Comedy 'Scrubs' in for its fifth season


Spending long periods of time in an enclosed space, with no contact with the outside world, can do things to a person.

Just ask Scrubs creator Bill Lawrence and star Zach Braff, who have been toiling away at their show - shot at a deserted hospital in the San Fernando Valley - for half a season now, with no one having seen their work.

"I think as actors, we were a little bit extra-wacky and silly, and I think the scripts were a little more surreal and crazy," Braff says.

Viewers will finally get to see the extra-wacky fruits of their labor when Scrubs begins its fifth season on NBC tonight at 9. The late start stems from the fact that the network opted for only four comedies on its fall schedule, with My Name Is Earl and The Office filling the 9 p.m. Tuesday hour that was Scrubs' primary home the past couple of seasons.

Lawrence says not being on the air at the start of the season "was initially tough," but the cast and crew were buoyed by the show's first-ever Emmy nomination for outstanding comedy series, along with Braff's first acting nod. "That was like a vote of confidence from our peers - enough to make us kind of excited to dive back into the show," he says.

NBC's scheduling decision also led the cast and crew to realize that, 90-plus episodes into its life, the show's ratings (OK, but not stellar) are what they are, and they could focus solely on making good shows.

"The fifth season isn't a year that's about building an enormous fan base," Braff says. "It's about going, 'OK - these are our hard-core fans, let's make shows for them. Let's really point it at the people who love our show.' I feel like this season, more than any, is really aimed at doing all the things we know that people who really love this show love about it."

So, for instance, the 100th episode (airing Jan. 24), directed by Braff, will feature an extended homage to The Wizard of Oz: "Turk [Donald Faison] is looking for a heart for a transplant," he explains, "Elliot [Sarah Chalke] needs brains because she has to give a talk she's afraid to give, Carla [Judy Reyes] needs courage because she's afraid to have kids, and I'm stuck in the hospital and just want to go home."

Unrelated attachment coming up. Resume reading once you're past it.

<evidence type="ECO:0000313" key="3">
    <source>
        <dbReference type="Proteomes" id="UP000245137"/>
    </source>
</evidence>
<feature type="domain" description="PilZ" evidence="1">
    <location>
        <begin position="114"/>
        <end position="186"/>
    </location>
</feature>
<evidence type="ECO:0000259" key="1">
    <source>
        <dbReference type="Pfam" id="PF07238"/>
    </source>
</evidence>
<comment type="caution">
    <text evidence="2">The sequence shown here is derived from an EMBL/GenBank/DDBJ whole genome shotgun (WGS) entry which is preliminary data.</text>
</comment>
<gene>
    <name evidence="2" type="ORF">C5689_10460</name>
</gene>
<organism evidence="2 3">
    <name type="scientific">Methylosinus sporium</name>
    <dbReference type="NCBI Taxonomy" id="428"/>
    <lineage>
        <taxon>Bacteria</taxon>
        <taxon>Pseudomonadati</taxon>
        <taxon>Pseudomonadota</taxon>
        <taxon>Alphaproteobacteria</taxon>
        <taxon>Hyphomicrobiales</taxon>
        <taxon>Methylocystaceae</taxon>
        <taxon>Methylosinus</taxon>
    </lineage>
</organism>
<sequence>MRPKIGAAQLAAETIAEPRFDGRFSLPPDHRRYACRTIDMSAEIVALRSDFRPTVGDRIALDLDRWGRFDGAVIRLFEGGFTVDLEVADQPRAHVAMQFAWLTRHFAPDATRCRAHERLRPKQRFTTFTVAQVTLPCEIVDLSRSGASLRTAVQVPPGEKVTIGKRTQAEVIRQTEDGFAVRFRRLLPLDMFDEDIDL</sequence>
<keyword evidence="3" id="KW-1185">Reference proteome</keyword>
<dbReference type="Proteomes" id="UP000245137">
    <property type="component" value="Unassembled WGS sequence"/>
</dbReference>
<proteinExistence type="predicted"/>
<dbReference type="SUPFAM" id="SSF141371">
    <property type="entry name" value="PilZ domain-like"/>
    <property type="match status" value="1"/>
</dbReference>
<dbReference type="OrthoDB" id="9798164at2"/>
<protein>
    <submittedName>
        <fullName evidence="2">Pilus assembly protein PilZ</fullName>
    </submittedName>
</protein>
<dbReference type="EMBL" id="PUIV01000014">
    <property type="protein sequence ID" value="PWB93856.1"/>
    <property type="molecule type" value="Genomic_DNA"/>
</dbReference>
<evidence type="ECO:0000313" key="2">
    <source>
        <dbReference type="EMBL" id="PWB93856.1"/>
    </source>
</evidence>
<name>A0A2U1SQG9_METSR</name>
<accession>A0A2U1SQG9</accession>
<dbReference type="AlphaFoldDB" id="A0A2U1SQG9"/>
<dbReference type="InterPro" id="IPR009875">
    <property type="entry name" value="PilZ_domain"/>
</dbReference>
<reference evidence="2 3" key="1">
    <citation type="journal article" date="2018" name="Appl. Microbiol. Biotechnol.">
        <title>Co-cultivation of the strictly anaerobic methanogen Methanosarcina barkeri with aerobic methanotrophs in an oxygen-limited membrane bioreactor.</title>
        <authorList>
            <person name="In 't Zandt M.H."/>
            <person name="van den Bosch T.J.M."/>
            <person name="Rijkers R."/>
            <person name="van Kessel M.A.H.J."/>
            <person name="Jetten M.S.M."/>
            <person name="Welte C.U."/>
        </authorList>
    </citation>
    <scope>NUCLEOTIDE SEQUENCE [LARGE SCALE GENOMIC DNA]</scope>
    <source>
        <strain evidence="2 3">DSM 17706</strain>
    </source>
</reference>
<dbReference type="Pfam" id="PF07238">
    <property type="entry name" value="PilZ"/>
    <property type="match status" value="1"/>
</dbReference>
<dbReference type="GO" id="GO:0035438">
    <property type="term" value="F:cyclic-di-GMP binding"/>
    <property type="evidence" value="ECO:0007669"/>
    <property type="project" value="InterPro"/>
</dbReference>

Viewers will also get to see a fantasy sequence involving Braff's J.D., who ponders whether the aftermath of a casual sexual encounter has been awkward since time immemorial. Cut to Braff dressed as a caveman, explaining, "Look, I haven't had fire for weeks, my little sister just got carried off by a giant bird. I've got a lot of things on my plate right now."

Additionally, completing a "trade" that began more than eight months ago with Braff appearing on Arrested Development, Jason Bateman is set to guest-star on an episode of Scrubs this season.

Along with a handful of ornery ostriches.

Bateman's appearance on the NBC show has been in the works for some time. Lawrence is an avowed Arrested Development fan, and Bateman is friendly with several Scrubs writers. Schedule conflicts, however, meant that he wasn't able to do a guest spot last season.

In the episode, J.D. is miffed that a patient (Bateman) whom he worked hard to treat didn't offer so much as a thank you. J.D. and Turk decide to track him down and extract a word of gratitude from him.

"So we go by his house, and he has a sign on his gate that says, 'Beware of birds.' And when we go into his gated property, we see about 10 ostriches," Braff says, laughing. "He's got 10 domestic ostriches, and they surround us. One of them puts his hoof, or whatever you call it, on the gate and locks it. And they surround us and beat the [stuffing] out of us."

An airdate for the episode hasn't been scheduled.

Since Scrubs' last airing on NBC, the first two seasons of the show have been released on DVD to good sales and strong reviews from critics and fans. That gives Lawrence some hope that the show's absence has made fans' hearts grow fonder.

"If there is any angle to that, it would be not only that [sales were good] but also that we picked up some new fans by people that responded to the DVDs," Lawrence says. "It's happened in TV before, so I'm hoping for the best."

Rick Porter writes for

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